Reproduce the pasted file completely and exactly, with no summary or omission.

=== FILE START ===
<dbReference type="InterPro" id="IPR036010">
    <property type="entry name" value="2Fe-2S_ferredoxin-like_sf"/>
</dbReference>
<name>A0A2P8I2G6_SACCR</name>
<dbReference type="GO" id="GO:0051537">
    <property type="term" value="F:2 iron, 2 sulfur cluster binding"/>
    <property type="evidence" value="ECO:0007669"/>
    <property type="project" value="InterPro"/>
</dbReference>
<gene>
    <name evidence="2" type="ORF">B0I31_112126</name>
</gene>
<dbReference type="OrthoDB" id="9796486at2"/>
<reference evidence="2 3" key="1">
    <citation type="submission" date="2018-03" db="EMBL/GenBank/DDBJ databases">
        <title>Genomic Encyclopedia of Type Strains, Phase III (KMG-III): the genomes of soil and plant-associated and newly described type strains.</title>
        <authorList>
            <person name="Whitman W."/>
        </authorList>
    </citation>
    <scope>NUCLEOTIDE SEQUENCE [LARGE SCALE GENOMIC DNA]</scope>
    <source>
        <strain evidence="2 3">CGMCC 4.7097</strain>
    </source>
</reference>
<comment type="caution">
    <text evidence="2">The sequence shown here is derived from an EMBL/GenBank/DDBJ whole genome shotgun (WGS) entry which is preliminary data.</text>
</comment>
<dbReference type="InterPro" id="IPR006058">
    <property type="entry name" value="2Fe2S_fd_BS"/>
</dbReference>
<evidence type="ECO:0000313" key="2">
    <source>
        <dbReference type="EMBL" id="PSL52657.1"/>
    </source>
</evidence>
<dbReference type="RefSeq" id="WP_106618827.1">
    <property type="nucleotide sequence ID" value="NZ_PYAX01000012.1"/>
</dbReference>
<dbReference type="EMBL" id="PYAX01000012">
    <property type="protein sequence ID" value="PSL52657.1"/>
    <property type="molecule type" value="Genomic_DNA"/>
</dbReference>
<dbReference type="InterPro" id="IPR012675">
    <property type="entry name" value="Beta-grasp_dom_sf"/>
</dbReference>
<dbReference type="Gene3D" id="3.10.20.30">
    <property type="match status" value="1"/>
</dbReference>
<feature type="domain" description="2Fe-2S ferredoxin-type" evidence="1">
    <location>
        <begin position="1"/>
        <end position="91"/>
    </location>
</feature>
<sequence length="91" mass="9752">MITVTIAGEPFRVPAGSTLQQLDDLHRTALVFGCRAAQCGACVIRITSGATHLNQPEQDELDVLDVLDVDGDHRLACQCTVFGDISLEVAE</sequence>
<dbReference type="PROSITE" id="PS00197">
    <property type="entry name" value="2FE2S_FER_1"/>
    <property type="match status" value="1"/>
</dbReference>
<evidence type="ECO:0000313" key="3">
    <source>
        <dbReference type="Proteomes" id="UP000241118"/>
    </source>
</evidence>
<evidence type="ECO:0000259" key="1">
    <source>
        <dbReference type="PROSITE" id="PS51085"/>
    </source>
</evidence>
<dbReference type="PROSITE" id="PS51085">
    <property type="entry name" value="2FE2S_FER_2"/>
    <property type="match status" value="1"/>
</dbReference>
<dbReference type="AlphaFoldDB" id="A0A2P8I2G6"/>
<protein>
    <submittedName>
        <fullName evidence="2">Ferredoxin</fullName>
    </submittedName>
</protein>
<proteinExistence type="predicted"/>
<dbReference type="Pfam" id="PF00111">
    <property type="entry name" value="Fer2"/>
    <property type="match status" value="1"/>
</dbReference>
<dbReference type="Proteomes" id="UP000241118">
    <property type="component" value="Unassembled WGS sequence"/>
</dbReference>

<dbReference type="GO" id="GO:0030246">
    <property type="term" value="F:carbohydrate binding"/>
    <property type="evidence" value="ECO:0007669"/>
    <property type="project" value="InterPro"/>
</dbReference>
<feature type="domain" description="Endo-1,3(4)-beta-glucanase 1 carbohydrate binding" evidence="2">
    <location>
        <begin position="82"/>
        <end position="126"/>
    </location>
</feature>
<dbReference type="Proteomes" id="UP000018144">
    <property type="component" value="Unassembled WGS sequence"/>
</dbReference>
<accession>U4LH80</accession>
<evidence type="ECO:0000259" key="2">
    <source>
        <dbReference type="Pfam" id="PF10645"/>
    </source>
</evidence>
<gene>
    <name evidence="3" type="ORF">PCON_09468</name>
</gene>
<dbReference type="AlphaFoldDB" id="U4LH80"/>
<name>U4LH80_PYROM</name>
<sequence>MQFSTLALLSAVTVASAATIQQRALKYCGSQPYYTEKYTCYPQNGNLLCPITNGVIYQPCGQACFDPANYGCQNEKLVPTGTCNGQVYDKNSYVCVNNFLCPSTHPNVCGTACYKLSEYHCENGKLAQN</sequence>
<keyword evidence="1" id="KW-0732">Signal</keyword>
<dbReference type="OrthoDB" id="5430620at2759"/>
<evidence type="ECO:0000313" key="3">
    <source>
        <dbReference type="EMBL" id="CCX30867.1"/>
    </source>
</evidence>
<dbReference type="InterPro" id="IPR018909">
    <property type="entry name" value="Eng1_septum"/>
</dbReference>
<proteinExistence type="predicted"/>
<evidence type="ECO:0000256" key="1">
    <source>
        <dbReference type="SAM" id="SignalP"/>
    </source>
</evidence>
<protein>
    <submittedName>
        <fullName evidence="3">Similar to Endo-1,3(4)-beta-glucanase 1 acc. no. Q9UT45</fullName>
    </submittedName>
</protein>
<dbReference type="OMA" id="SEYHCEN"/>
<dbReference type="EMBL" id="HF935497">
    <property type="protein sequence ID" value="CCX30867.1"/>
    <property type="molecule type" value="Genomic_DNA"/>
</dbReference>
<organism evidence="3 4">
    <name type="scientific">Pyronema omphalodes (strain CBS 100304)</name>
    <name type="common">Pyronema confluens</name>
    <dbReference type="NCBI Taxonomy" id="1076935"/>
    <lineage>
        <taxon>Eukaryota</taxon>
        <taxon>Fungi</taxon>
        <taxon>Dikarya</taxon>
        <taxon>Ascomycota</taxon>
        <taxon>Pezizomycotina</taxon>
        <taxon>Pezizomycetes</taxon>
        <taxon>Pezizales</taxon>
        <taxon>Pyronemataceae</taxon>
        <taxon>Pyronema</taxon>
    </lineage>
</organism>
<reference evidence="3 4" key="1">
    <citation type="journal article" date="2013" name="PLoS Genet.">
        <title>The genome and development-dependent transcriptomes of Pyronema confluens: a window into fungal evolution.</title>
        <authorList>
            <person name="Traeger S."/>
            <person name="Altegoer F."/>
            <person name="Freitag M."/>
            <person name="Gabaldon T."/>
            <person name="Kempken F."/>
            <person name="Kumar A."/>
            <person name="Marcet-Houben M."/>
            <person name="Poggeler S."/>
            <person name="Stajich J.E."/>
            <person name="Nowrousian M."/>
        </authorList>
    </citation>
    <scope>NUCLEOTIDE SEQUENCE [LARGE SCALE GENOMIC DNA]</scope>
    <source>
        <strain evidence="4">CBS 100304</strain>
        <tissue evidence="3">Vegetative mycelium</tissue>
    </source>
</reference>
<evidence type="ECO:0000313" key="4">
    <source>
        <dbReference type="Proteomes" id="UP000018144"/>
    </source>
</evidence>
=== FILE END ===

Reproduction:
<dbReference type="InterPro" id="IPR036010">
    <property type="entry name" value="2Fe-2S_ferredoxin-like_sf"/>
</dbReference>
<name>A0A2P8I2G6_SACCR</name>
<dbReference type="GO" id="GO:0051537">
    <property type="term" value="F:2 iron, 2 sulfur cluster binding"/>
    <property type="evidence" value="ECO:0007669"/>
    <property type="project" value="InterPro"/>
</dbReference>
<gene>
    <name evidence="2" type="ORF">B0I31_112126</name>
</gene>
<dbReference type="OrthoDB" id="9796486at2"/>
<reference evidence="2 3" key="1">
    <citation type="submission" date="2018-03" db="EMBL/GenBank/DDBJ databases">
        <title>Genomic Encyclopedia of Type Strains, Phase III (KMG-III): the genomes of soil and plant-associated and newly described type strains.</title>
        <authorList>
            <person name="Whitman W."/>
        </authorList>
    </citation>
    <scope>NUCLEOTIDE SEQUENCE [LARGE SCALE GENOMIC DNA]</scope>
    <source>
        <strain evidence="2 3">CGMCC 4.7097</strain>
    </source>
</reference>
<comment type="caution">
    <text evidence="2">The sequence shown here is derived from an EMBL/GenBank/DDBJ whole genome shotgun (WGS) entry which is preliminary data.</text>
</comment>
<dbReference type="InterPro" id="IPR006058">
    <property type="entry name" value="2Fe2S_fd_BS"/>
</dbReference>
<evidence type="ECO:0000313" key="2">
    <source>
        <dbReference type="EMBL" id="PSL52657.1"/>
    </source>
</evidence>
<dbReference type="RefSeq" id="WP_106618827.1">
    <property type="nucleotide sequence ID" value="NZ_PYAX01000012.1"/>
</dbReference>
<dbReference type="EMBL" id="PYAX01000012">
    <property type="protein sequence ID" value="PSL52657.1"/>
    <property type="molecule type" value="Genomic_DNA"/>
</dbReference>
<dbReference type="InterPro" id="IPR012675">
    <property type="entry name" value="Beta-grasp_dom_sf"/>
</dbReference>
<dbReference type="Gene3D" id="3.10.20.30">
    <property type="match status" value="1"/>
</dbReference>
<feature type="domain" description="2Fe-2S ferredoxin-type" evidence="1">
    <location>
        <begin position="1"/>
        <end position="91"/>
    </location>
</feature>
<sequence length="91" mass="9752">MITVTIAGEPFRVPAGSTLQQLDDLHRTALVFGCRAAQCGACVIRITSGATHLNQPEQDELDVLDVLDVDGDHRLACQCTVFGDISLEVAE</sequence>
<dbReference type="PROSITE" id="PS00197">
    <property type="entry name" value="2FE2S_FER_1"/>
    <property type="match status" value="1"/>
</dbReference>
<evidence type="ECO:0000313" key="3">
    <source>
        <dbReference type="Proteomes" id="UP000241118"/>
    </source>
</evidence>
<evidence type="ECO:0000259" key="1">
    <source>
        <dbReference type="PROSITE" id="PS51085"/>
    </source>
</evidence>
<dbReference type="PROSITE" id="PS51085">
    <property type="entry name" value="2FE2S_FER_2"/>
    <property type="match status" value="1"/>
</dbReference>
<dbReference type="AlphaFoldDB" id="A0A2P8I2G6"/>
<protein>
    <submittedName>
        <fullName evidence="2">Ferredoxin</fullName>
    </submittedName>
</protein>
<proteinExistence type="predicted"/>
<dbReference type="Pfam" id="PF00111">
    <property type="entry name" value="Fer2"/>
    <property type="match status" value="1"/>
</dbReference>
<dbReference type="Proteomes" id="UP000241118">
    <property type="component" value="Unassembled WGS sequence"/>
</dbReference>

<dbReference type="GO" id="GO:0030246">
    <property type="term" value="F:carbohydrate binding"/>
    <property type="evidence" value="ECO:0007669"/>
    <property type="project" value="InterPro"/>
</dbReference>
<feature type="domain" description="Endo-1,3(4)-beta-glucanase 1 carbohydrate binding" evidence="2">
    <location>
        <begin position="82"/>
        <end position="126"/>
    </location>
</feature>
<dbReference type="Proteomes" id="UP000018144">
    <property type="component" value="Unassembled WGS sequence"/>
</dbReference>
<accession>U4LH80</accession>
<evidence type="ECO:0000259" key="2">
    <source>
        <dbReference type="Pfam" id="PF10645"/>
    </source>
</evidence>
<gene>
    <name evidence="3" type="ORF">PCON_09468</name>
</gene>
<dbReference type="AlphaFoldDB" id="U4LH80"/>
<name>U4LH80_PYROM</name>
<sequence>MQFSTLALLSAVTVASAATIQQRALKYCGSQPYYTEKYTCYPQNGNLLCPITNGVIYQPCGQACFDPANYGCQNEKLVPTGTCNGQVYDKNSYVCVNNFLCPSTHPNVCGTACYKLSEYHCENGKLAQN</sequence>
<keyword evidence="1" id="KW-0732">Signal</keyword>
<dbReference type="OrthoDB" id="5430620at2759"/>
<evidence type="ECO:0000313" key="3">
    <source>
        <dbReference type="EMBL" id="CCX30867.1"/>
    </source>
</evidence>
<dbReference type="InterPro" id="IPR018909">
    <property type="entry name" value="Eng1_septum"/>
</dbReference>
<proteinExistence type="predicted"/>
<evidence type="ECO:0000256" key="1">
    <source>
        <dbReference type="SAM" id="SignalP"/>
    </source>
</evidence>
<protein>
    <submittedName>
        <fullName evidence="3">Similar to Endo-1,3(4)-beta-glucanase 1 acc. no. Q9UT45</fullName>
    </submittedName>
</protein>
<dbReference type="OMA" id="SEYHCEN"/>
<dbReference type="EMBL" id="HF935497">
    <property type="protein sequence ID" value="CCX30867.1"/>
    <property type="molecule type" value="Genomic_DNA"/>
</dbReference>
<organism evidence="3 4">
    <name type="scientific">Pyronema omphalodes (strain CBS 100304)</name>
    <name type="common">Pyronema confluens</name>
    <dbReference type="NCBI Taxonomy" id="1076935"/>
    <lineage>
        <taxon>Eukaryota</taxon>
        <taxon>Fungi</taxon>
        <taxon>Dikarya</taxon>
        <taxon>Ascomycota</taxon>
        <taxon>Pezizomycotina</taxon>
        <taxon>Pezizomycetes</taxon>
        <taxon>Pezizales</taxon>
        <taxon>Pyronemataceae</taxon>
        <taxon>Pyronema</taxon>
    </lineage>
</organism>
<reference evidence="3 4" key="1">
    <citation type="journal article" date="2013" name="PLoS Genet.">
        <title>The genome and development-dependent transcriptomes of Pyronema confluens: a window into fungal evolution.</title>
        <authorList>
            <person name="Traeger S."/>
            <person name="Altegoer F."/>
            <person name="Freitag M."/>
            <person name="Gabaldon T."/>
            <person name="Kempken F."/>
            <person name="Kumar A."/>
            <person name="Marcet-Houben M."/>
            <person name="Poggeler S."/>
            <person name="Stajich J.E."/>
            <person name="Nowrousian M."/>
        </authorList>
    </citation>
    <scope>NUCLEOTIDE SEQUENCE [LARGE SCALE GENOMIC DNA]</scope>
    <source>
        <strain evidence="4">CBS 100304</strain>
        <tissue evidence="3">Vegetative mycelium</tissue>
    </source>
</reference>
<evidence type="ECO:0000313" key="4">
    <source>
        <dbReference type="Proteomes" id="UP000018144"/>
    </source>
</evidence>